Mesure des Trois Premiers Degrés du Méridien dans l'Hémisphere Austral, Tirée des Observations de de l'Académie Royale des Sciences, Envoyés par le Roi sous l'Équateur... [Bound with:] [LA CONDAMINE] [Drop title:] Nouveau Projet d’une Mesure invariable, proper a devenir universelle. Extrait d’un Mémoire lû à l’assemblée publique de l’Académie des Sciences, le 24 Avril 1748. N.p., n.d.

Paris: de l'Imprimerie Royale, 1751.

First edition of the official account of the scientific operations undertaken during the author’s famous geodetic mission to Peru, in conjunction with Bouguer and Godin, to measure the meridian near the equator, and so settle the controversy between the Cartesians and Newtonians as to whether the earth was flattened or elongated at the poles.

This famous expedition to the equinoctial regions of Spanish South America “had as its goal the verification of Newton’s hypothesis on the flattening of the terrestrial globe in the polar regions and, thereby, the resolution of the controversy regarding the form of the earth that was then dividing French scientists. Maupertuis, Clairaut, and Le Monnier went to Lapland to measure several degrees of meridian at the arctic circle, while Godin, Bouguer, and La Condamine were sent to Peru, territory belonging to Philip V of Spain, in order to make the same measurement in the vicinity of the equator” (DSB XV, p. 27)).

La Condamine left Paris on 14 April 1735, arriving in Quito (then in Peru) on 4 June. Work had scarcely begun when tension arose between Louis Godin, the head of the mission, and Piere Bouguer. Relations between the scientist gradually deteriorated and eventually the three were taking measurements and observations independently. The work was finally completed in 1743. The three men returned to Paris separately, La Condamine taking the longest and most dangerous route, south along the Amazon. After many difficulties La Condamine finally arrived in Paris on 23 February 1745, after an absence of almost yen years.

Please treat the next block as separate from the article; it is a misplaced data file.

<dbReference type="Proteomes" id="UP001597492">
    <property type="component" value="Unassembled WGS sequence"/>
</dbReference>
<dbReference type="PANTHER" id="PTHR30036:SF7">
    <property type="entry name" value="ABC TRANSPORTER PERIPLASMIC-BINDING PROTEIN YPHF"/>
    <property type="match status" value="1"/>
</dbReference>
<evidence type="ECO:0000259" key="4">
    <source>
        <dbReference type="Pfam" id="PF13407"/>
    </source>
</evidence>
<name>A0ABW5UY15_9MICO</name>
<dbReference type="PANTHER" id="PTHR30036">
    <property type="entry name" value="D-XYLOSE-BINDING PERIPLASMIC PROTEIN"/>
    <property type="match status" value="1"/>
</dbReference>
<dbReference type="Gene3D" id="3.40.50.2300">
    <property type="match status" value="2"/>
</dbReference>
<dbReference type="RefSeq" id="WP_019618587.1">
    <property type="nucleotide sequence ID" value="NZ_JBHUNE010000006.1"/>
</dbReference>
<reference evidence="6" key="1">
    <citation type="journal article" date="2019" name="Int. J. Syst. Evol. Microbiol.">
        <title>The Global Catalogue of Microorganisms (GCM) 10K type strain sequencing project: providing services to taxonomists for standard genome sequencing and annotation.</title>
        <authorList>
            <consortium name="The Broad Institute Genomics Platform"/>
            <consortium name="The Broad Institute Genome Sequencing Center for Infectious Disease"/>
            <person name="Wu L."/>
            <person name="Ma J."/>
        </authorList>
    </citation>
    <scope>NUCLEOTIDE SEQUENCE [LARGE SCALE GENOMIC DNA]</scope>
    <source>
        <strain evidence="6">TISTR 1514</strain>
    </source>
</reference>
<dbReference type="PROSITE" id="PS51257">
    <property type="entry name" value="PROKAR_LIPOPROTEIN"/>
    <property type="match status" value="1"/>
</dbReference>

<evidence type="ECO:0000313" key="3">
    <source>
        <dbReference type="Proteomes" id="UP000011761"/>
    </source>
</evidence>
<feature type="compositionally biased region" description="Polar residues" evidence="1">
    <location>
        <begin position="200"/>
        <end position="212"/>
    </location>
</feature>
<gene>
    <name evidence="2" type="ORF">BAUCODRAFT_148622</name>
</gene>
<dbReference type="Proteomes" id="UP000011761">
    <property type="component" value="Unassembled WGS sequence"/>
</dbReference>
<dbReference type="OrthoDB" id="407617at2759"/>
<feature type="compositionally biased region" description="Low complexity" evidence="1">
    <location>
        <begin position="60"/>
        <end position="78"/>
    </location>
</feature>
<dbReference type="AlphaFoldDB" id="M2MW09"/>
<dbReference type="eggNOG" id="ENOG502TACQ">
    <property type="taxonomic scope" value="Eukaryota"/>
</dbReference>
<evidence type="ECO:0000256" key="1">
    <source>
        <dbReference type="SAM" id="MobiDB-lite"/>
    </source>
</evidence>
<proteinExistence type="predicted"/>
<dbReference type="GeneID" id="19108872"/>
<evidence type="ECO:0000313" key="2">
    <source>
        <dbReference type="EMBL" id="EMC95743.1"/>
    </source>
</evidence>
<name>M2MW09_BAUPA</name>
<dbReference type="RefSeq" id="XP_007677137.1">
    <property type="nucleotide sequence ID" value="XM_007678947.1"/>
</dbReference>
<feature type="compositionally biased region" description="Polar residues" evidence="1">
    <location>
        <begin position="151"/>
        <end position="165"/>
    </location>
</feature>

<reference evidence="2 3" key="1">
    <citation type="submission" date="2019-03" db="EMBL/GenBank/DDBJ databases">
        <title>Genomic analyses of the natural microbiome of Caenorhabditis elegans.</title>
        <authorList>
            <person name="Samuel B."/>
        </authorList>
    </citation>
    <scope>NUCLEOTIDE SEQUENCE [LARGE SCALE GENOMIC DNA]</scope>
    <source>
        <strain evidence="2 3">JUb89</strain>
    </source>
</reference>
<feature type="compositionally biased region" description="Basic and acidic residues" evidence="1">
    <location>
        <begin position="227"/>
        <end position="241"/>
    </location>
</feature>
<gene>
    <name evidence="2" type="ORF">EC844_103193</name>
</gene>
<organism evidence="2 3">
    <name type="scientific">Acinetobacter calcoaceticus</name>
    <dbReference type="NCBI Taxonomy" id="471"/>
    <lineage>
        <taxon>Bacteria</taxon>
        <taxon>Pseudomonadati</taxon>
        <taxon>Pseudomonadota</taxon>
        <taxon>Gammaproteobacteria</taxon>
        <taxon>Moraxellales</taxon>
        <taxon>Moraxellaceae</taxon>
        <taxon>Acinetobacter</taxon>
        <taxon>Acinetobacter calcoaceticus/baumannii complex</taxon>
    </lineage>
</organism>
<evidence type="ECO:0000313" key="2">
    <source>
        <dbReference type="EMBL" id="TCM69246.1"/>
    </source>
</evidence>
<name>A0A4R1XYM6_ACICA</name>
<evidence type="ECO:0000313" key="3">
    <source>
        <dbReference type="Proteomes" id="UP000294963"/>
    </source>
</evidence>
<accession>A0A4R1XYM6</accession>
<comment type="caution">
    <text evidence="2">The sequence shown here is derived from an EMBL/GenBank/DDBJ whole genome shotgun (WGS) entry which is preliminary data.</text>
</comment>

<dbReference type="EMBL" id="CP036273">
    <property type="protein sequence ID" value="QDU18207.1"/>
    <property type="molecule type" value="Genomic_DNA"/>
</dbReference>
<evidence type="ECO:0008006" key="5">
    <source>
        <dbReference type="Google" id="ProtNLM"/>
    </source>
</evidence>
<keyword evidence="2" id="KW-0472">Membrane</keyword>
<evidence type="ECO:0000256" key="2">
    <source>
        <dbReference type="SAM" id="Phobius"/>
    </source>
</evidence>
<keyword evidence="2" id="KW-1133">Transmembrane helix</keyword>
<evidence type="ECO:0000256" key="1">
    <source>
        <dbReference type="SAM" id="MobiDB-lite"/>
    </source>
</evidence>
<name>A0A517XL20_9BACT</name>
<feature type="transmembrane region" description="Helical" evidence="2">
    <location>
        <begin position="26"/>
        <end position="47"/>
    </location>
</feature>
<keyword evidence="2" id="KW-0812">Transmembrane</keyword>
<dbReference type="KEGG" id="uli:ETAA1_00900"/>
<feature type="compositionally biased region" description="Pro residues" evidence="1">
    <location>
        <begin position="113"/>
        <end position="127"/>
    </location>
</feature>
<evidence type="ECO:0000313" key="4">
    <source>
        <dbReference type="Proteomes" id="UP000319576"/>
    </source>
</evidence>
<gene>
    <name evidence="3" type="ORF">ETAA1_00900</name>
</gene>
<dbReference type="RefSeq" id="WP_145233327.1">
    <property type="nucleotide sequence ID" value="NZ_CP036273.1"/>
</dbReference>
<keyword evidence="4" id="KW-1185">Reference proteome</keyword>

“The scientific result of the expedition was clear; the earth is indeed a spheroid flattened at the poles, as Newton had maintained. Bouger and La Condamine were unable, however, to agree on the joint publication of their works. Their long quarrel continued through a series of memoirs that were essentially mutual refutations of no scientific value; it ceased only with the death of Bouguer in 1758 (Godin died in 1760). The last survivor of the expedition, La Condamine, who was a less gifted astronomer than Godin and a less reliable mathematician than Bouguer, often received the major part of the credit, probably because of his amiable nature and his talent as a writer.

“La Condamine returned from Peru with a project for a universal measurement of length, the unit which would be the length of a pendulum beating once a second at the equator. Although Huygens had already suggested the idea in his Horologium oscillatorium (1673). La Condamine explained it more clearly in a memoir presented to the Academy in November 1747, which was read at a public meeting the following April” (ibid, p. 271). An offprint of this paper is bound in to the present volume.

Maupertuis’ expedition did not encounter the same difficulties as La Condamine’s, and the results of his expedition to Lapland were published several years earlier than the present work, in La figure de la terre (Paris, 1738).

DSB XV: 269-73. Borba de Moraes, p. 447; JCB 947; Norman 1250; Sabin 38483; Bosch 201 II.

4to (242 x 191 mm), pp. [2:title to main work], viii ('Nouveau Projet' offprint), [10:index], 1-266, x. Engraved vignette on title & three folding engraved plates. Contemporary calf, capitals with some chipping, otherwise a fine and unrestored copy.

Item #3484

Price: $2,250.00